Tracie Felker and Joe Marion share a deep passion for Scouting. Each has a son who attained the top rank of Eagle, and each has spent numerous years and thousands of hours volunteering as Scout leaders, promoting Scout values.
And that’s where they diverge. When the Boy Scouts of America votes next week on whether to admit gay youth as members, Felker and Marion hope for opposite outcomes.
Marion says his issues have to do with logistics. He said admission of gay Scouts would put Troop 413, the pack he started five years ago, at risk of losing its charter. The troop would then have to find a new place to meet if First Baptist Church of Henderson, Tenn., pulls its sponsorship.
Then there are the other considerations, he says, like the ones related to the monthly camping trips his troop organizes.
“The problem is, do I let my kids who are straight share bathrooms and shower houses with kids who are not? How do I divide these kids up for camps? I mean, do I put the gay kids together and then the straight kids together?” he said.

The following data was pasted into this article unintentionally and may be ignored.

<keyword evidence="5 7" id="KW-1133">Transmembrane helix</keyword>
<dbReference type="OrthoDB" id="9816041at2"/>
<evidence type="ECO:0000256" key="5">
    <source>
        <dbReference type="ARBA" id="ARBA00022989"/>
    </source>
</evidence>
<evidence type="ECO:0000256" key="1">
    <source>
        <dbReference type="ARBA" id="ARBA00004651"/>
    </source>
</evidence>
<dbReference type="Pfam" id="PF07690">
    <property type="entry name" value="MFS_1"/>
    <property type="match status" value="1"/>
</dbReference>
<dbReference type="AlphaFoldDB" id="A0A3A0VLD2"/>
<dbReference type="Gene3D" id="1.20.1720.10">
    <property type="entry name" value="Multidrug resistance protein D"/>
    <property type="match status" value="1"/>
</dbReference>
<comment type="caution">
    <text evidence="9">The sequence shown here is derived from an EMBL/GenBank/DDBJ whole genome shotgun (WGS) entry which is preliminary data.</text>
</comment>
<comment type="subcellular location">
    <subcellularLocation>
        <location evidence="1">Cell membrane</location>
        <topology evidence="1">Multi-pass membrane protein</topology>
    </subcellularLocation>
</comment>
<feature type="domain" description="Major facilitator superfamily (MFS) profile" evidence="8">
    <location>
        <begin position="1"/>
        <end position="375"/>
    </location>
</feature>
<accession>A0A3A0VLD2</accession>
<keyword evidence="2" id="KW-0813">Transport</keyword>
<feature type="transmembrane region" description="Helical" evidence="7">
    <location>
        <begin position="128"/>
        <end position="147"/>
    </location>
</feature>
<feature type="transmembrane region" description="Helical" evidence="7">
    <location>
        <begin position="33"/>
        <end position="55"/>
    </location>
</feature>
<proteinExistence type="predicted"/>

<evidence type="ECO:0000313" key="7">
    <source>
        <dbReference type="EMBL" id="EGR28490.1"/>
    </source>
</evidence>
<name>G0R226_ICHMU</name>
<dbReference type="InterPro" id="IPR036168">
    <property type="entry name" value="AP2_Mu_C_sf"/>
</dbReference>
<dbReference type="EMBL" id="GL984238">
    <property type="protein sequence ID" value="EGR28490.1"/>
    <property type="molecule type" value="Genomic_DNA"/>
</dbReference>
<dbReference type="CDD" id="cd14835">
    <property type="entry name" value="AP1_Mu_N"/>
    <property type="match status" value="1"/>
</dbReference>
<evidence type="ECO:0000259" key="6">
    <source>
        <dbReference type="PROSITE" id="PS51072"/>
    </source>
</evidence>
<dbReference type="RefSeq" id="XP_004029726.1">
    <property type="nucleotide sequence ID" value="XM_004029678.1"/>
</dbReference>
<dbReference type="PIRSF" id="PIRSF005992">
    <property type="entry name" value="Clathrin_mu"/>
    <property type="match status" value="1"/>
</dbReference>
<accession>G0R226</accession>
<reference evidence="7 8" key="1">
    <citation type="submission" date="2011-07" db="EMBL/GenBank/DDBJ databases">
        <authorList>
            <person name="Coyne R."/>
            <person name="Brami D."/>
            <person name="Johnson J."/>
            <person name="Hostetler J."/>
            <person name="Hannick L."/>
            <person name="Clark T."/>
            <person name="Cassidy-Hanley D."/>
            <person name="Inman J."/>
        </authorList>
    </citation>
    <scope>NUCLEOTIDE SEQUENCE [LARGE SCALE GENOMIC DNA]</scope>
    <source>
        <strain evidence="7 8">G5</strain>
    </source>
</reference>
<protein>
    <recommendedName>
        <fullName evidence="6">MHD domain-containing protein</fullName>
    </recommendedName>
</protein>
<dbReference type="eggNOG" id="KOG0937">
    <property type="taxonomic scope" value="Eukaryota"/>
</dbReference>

Marion worries about the potential interaction during those sleepaways.
“What happens when a kid comes back from a trip where he was approached, or something did go on – what is the parent going to do? Who are they going to be mad at? Who are they going to lash out at? Me, because I’m the volunteer that took responsibility for their kid,” he said. “You understand why I’m concerned?”
Felker finds those arguments alarmist. A former merit badge coordinator, troop committee chair and two-time den leader, Felker calls the gay ban a form of discrimination that negates everything the Scouts stand for.
The proposal being considered by the national council of the Boy Scouts of America would allow openly gay boys into the program but continue to ban gay adults as leaders. The council’s 1,400-members will vote on the measure May 23 while in Texas for the organization’s national meeting.
Zach Wahls thinks the proposal is a good start but doesn’t go far enough because, among other things, it would exclude parents like his. The 21-year-old Iowa native was raised on Scouting from the time he was 6 by a lesbian couple.
“My mom, Jackie, was a den mother and my mom, Kerry, was an interim Cub Master,” said Wahls, founder of Scouts for Equality, a group with more than 6,500 Eagle Scouts like himself and other Scout alumni advocating for the admission of gay youth and adults.